Corporate interest restriction
Two technical amendments are to be made so that the corporate interest restriction (CIR) rules work as intended. The first amendment concerns the interaction of the CIR rules with the UK real estate investment trust (REIT) rules. This deals with a potential issue regarding the allocation of a CIR disallowance where a non-UK company is within the charge to UK corporation tax in respect of a UK property business, but its residual business is not within the charge to UK corporation tax. The second amendment makes sure that no penalties arise for the late filing of an interest restriction return if there is a reasonable excuse for the failure. Draft legislation was first published in July 2020 and this remains unchanged in the Finance Bill.
Preventing abuse of the R&D relief for small and medium-sized enterprises
Two changes have been announced to the draft legislation in relation to the PAYE/NIC cap for SMEs that was published in November 2020. The context to this is that this measure is intended as an anti-abuse measure by ensuring companies claiming refunds have some substance in the UK. Firstly, the new rules will now be applicable for accounting periods starting on or after 1 April 2021, as opposed to applying for expenditure with effect from 1 April 2021 as previously suggested. Secondly, the definition of intellectual property (IP) is being widened to include know how and trade secrets. Previously it had been more narrowly defined to registered IP. This recognises many businesses may opt not to formally register or protect IP but rely on trade secrets. These are both welcome changes reflecting concerns voiced by businesses ensuring genuine businesses are not adversely impacted.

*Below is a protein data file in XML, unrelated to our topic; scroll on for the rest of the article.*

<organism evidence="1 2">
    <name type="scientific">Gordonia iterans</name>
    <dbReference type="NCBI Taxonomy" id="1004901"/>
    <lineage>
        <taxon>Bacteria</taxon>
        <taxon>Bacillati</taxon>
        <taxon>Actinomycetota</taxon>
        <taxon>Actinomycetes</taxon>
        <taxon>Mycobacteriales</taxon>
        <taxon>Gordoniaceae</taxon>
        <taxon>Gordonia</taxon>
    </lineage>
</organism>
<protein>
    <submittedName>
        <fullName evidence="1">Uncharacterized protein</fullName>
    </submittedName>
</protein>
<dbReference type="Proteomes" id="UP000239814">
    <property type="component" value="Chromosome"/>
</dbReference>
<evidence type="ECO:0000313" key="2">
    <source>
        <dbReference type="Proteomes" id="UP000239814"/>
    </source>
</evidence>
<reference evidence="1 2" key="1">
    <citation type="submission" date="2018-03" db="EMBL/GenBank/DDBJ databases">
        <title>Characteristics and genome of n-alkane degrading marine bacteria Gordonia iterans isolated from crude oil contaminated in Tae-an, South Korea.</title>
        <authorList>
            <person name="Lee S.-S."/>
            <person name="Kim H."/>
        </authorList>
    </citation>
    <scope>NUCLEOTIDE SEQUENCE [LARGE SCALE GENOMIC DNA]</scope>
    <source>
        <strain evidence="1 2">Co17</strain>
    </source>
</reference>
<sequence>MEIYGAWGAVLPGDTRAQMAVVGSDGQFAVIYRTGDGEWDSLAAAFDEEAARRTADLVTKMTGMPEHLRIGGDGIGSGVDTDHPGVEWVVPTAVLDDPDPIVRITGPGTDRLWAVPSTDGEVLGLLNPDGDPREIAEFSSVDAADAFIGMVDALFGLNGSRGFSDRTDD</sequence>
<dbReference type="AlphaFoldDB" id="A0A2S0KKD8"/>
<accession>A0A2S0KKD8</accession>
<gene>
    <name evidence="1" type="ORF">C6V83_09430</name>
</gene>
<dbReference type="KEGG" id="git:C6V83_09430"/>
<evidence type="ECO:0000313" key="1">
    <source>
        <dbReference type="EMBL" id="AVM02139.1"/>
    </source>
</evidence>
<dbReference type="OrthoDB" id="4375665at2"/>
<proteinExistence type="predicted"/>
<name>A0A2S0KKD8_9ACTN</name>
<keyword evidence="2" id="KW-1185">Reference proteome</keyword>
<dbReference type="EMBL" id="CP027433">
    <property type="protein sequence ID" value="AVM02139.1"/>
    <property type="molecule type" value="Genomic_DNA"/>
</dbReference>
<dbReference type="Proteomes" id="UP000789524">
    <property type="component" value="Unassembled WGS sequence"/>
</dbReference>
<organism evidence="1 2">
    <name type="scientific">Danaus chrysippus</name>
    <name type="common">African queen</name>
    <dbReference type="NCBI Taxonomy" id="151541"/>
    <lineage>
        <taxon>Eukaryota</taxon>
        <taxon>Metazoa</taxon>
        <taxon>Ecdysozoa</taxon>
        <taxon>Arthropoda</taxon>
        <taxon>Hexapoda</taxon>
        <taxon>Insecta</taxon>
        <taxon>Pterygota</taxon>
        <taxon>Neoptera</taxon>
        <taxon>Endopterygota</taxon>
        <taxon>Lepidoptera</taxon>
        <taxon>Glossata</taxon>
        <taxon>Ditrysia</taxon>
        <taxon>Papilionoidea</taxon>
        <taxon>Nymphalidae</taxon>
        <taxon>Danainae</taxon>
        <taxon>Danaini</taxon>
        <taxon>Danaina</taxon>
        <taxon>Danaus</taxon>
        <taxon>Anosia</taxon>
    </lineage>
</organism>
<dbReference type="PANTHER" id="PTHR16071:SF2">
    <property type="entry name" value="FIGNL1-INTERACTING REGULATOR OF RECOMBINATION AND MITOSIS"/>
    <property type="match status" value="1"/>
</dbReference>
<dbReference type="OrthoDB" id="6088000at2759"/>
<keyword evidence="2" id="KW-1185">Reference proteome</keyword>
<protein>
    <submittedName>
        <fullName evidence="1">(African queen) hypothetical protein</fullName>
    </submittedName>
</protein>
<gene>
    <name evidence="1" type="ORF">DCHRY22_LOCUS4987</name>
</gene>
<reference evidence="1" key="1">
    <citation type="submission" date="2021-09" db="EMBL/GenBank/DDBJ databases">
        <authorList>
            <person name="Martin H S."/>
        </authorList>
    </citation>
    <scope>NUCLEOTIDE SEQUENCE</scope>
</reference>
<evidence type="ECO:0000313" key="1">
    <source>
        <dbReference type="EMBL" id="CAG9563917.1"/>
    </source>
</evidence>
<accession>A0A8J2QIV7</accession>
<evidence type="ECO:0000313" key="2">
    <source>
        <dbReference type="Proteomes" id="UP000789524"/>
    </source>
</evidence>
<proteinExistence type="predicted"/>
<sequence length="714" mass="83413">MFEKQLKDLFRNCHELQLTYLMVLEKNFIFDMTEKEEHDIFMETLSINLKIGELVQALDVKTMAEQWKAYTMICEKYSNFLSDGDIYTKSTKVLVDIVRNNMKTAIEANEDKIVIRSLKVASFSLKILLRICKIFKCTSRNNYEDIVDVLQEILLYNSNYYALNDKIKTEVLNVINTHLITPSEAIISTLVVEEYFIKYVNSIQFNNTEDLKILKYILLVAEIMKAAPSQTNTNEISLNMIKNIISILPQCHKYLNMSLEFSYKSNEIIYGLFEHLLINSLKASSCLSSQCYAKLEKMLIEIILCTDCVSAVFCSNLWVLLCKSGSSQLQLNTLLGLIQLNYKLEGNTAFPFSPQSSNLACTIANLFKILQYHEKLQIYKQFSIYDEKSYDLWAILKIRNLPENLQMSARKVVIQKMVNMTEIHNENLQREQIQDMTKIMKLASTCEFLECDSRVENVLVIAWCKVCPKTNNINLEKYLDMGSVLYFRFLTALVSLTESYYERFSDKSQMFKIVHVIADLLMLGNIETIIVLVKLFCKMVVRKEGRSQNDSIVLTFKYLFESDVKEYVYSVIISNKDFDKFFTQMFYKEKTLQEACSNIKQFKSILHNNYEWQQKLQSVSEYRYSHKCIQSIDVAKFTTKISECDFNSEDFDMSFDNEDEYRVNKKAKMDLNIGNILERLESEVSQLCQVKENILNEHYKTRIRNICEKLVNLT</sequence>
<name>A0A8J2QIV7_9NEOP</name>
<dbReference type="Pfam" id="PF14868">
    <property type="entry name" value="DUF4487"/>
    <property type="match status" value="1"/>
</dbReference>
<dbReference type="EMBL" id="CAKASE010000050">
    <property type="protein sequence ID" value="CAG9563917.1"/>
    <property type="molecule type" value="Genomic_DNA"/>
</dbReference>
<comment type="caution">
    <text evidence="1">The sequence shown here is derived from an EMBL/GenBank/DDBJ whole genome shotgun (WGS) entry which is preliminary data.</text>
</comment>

New Plastic Packaging Tax
The UK’s new Plastic Packaging Tax will come into force on 1 April 2022. The Finance Bill contains the primary legislation for this tax which will create an economic incentive for businesses to use recycled material in the manufacture of plastic packaging. This should create a greater demand for recycled plastics and will divert plastic waste away from landfill or incineration. The Government expects that the tax, which will apply to manufacturers and importers of plastic packaging, will have a significant impact on business. This impact will go far beyond the projected Exchequer impact of c£235 million per annum because the real cost to business will be in developing new types of packaging, sourcing safe and reliable supplies of suitable recycled materials, and in demonstrating compliance by clear reporting.
There will be a registration threshold of 10 tonnes of manufactured or imported packaging and there will be an exemption for packaging that comes into direct contact with medicinal products. There is provision for further exemptions to be introduced by regulation.
Withdrawal of LIBOR
The Finance Bill includes legislation to replace the references to LIBOR in certain leasing provisions with ‘the incremental borrowing rate’. This is broadly consistent with draft legislation published in November 2020 following a period of consultation on the tax implications of the withdrawal of LIBOR.